Re: More 1/48 stuff in brief -MS-L

Greg Springer (
Sun, 17 Sep 1995 10:40:56 -0700

Hallo Chaps !

I had the good fortune to examine a Le Rhone 80 HP at Aerodrome '94 and
take several close-up photos and measure the dimensions of the cylinder
heads. The copper tubing is indeed the intake manifold. It is of round
cross section when it exits the crankcase and square when it enters the
intake valve housing atop the cylinder. The exhaust valve is directly
opposite the intake and the valves are actuated by a rocker arm sitting
on a 'tower' between them. The rocker arm is connected to a pushrod
(one per cylinder) which is operated by two cams inside the crankcase.
The exhaust valve has no tubing attached. It is simply open to the air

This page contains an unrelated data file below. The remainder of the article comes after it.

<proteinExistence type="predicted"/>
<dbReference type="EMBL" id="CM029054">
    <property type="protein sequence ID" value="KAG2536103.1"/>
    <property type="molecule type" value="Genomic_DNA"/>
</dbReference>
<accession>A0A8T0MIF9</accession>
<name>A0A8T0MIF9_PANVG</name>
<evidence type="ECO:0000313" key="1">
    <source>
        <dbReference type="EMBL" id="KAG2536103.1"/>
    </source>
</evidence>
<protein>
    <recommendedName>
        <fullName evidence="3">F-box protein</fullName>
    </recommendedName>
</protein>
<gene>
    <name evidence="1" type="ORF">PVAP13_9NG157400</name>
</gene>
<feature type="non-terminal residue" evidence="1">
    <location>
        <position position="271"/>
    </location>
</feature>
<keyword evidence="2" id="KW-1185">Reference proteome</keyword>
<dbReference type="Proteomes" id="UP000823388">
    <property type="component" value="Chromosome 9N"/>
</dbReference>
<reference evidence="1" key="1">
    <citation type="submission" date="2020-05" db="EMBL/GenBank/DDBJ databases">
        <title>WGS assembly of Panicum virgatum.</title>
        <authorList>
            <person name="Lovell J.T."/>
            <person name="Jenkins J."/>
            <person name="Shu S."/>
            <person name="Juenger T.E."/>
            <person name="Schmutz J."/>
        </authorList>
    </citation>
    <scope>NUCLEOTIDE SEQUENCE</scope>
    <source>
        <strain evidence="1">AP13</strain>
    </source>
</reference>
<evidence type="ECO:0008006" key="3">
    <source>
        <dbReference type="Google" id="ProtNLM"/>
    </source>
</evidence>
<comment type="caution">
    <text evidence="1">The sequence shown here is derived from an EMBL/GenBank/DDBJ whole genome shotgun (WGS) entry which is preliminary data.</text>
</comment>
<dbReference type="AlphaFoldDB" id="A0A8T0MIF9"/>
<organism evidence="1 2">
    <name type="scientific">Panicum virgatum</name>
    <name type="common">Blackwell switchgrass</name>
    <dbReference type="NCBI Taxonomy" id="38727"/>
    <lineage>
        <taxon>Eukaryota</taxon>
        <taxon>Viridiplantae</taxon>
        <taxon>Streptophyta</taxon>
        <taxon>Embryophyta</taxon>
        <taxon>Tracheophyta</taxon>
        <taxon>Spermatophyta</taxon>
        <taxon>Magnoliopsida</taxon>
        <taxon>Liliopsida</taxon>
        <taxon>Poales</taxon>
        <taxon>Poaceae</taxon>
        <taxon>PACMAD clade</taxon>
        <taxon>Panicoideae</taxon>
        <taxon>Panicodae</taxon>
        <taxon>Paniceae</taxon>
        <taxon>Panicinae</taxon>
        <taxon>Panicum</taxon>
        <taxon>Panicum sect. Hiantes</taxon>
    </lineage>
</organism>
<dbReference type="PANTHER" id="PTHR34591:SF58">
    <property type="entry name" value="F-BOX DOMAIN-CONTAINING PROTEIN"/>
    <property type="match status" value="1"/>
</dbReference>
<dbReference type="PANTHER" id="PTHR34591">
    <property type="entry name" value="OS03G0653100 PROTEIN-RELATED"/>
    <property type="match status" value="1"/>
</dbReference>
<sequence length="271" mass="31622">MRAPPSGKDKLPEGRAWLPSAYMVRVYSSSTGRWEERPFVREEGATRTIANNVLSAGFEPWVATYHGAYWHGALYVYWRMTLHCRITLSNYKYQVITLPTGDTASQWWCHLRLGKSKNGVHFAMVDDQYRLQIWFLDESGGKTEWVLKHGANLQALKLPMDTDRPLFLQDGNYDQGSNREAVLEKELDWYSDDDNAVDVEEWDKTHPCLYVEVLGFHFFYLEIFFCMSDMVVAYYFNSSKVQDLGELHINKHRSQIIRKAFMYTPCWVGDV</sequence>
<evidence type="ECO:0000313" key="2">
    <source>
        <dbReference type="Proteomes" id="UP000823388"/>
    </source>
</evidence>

and the cutout in the lower fuselage is to allow exhaust gases to more
freely escape, presumably to prevent their being re-ingested by the
carburettor intakes on the sides of the fuselage. I recommend 'Rotary
Engines of WWI' by William Morse ISBN 0 947750 06 1. Nelson & Saunders,
Publishers,Olney, Bucks, England. Zenith used to carry it but had it
in their close-out sale a while back. It is a small paperback which
very lucidly explains the design of the Gnome, Le Rhone, Clerget and
Bently motors. The way to tell the difference between the 80 and 110
HP Le Rhone is that the intake tubes on the 80 exit the crankcase in
front of the cylinders and on the 110, exit the crankcase from the
rear. Oberursels are copies of the 110 Le Rhone. I hope that this
pedantic (windy) message proves of some aid and comfort to the troops.

Greg Springer
' All the world is my friend for I am a brewer.'